The upturn in the UK manufacturing sector slowed further at the start of the second quarter, according to the latest Markit/CIPS Purchasing Managers’ Index (PMI).
Rates of expansion eased for output, new orders and employment, in part reflecting a weakening in the pace of expansion of new work from abroad.
On the price front, input cost and output charge inflation moderated and, although still elevated, are below the highs seen at the turn of the year.
The seasonally adjusted IHS Markit/CIPS Purchasing Managers’ Index® (PMI®) fell to a 17-month low of 53.9 in April, down from 54.9 in March. The PMI has signalled expansion in each of the past 21 months.
Manufacturing production rose for the twenty-first month in a row. Companies reported that output was scaled up in response to higher intakes of new business, stronger client confidence, improved weather, new product launches and increased capacity. And output rose at consumer, intermediate and investment goods producers.
The latest survey provided further evidence of a slowdown in the rate of manufacturing expansion. Growth of output and new orders eased, while business optimism dipped to a five-month low. Falling backlogs of work, supply-chain constraints and rising stocks of finished goods also signalled that output growth will remain subdued in the coming months.
Export business slow to a ten-month low
April also saw growth of new export business slow to a ten-month low. Rates of increase eased in the intermediate and investment goods sectors but strengthened at consumer goods producers. Where improved demand from overseas was reported, companies linked this to higher order intakes from Europe, the USA and Asia.
Manufacturing employment increased in April. The rate of job creation eased to the weakest in 14 months. Staffing levels were raised in the intermediate and investment goods sectors. The consumer goods industry saw its first job cuts since February 2017, with the rate of reduction the steepest in almost six-and-a-half years.
The rate of input price inflation faced by UK manufacturers remained elevated in April, despite easing to a nine-month low. Higher purchasing costs were attributed to increased commodity and raw material prices, in some cases exacerbated by demand exceeding supply. Shortages of certain inputs also led to further substantial lengthening of vendor lead times.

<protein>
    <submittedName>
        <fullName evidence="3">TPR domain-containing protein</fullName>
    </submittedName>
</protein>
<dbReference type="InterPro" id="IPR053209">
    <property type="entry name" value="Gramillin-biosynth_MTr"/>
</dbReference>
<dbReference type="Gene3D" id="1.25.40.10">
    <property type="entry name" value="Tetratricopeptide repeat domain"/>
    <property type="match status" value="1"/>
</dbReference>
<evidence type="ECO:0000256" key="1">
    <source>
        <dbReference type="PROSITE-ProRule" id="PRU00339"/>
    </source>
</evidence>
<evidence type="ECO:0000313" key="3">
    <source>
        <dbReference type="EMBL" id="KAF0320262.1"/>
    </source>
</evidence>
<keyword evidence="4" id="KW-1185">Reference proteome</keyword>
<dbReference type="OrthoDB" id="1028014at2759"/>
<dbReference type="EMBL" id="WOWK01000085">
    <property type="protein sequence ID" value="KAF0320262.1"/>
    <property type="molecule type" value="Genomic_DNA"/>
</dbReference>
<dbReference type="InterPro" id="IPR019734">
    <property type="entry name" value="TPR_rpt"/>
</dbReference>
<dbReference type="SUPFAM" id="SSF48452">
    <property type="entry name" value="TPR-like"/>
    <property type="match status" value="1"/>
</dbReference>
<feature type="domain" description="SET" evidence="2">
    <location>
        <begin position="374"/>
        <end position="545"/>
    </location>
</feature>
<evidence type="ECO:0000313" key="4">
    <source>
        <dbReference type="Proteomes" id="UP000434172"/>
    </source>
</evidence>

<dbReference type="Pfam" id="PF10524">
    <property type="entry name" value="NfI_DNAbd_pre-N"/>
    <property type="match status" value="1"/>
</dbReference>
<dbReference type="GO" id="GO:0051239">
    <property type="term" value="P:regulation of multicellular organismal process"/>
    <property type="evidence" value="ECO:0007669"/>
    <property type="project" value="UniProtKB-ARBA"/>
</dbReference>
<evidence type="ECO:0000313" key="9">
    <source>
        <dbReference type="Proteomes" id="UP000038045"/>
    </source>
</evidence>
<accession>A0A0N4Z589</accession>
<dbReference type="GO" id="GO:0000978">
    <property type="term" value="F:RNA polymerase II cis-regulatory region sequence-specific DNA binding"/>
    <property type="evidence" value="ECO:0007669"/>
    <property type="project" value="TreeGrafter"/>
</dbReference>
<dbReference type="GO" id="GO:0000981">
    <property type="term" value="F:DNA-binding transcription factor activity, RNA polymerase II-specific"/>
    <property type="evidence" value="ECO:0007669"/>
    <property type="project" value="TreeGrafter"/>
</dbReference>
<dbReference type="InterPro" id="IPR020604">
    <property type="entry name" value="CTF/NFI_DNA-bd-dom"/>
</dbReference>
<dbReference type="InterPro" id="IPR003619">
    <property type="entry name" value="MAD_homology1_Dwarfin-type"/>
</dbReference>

Part of the increase in costs was passed on to clients in the form of higher selling prices in April. However, the rate of output charge inflation eased for the third straight month to the slowest since August 2017.
The latest comments:
Dave Atkinson, UK head of manufacturing at Lloyds Bank Commercial Banking, said: “Despite the decline, the PMI reading shows the sector remains the engine of the UK economy. Manufacturers are performing well at home and abroad.
“Exporters have built the sector’s reputation as high-quality, high value producers and, complemented by the strengthening global market, firms are now securing even bigger export contracts.
“In turn this is driving growth and investment, which is helping UK manufacturing to out-perform the wider UK economy. And the sector looks set for even further expansion, if its ambitions to create new jobs are realised.”
Mike Rigby, Head of Manufacturing at Barclays, commented: “Today’s data does point to a loss of momentum in the sector but that’s no reason to get carried away just yet.
“Growth in output continues to tick up, albeit slower than in previous months, and new orders and employment remain in positive territory.
“Manufacturers continue to report healthy order books from the ongoing improvement in global export markets and although challenges with the supply-chain are persisting, manufacturers remain optimistic and, as they have proved time after time, they are good at just getting on with business.”
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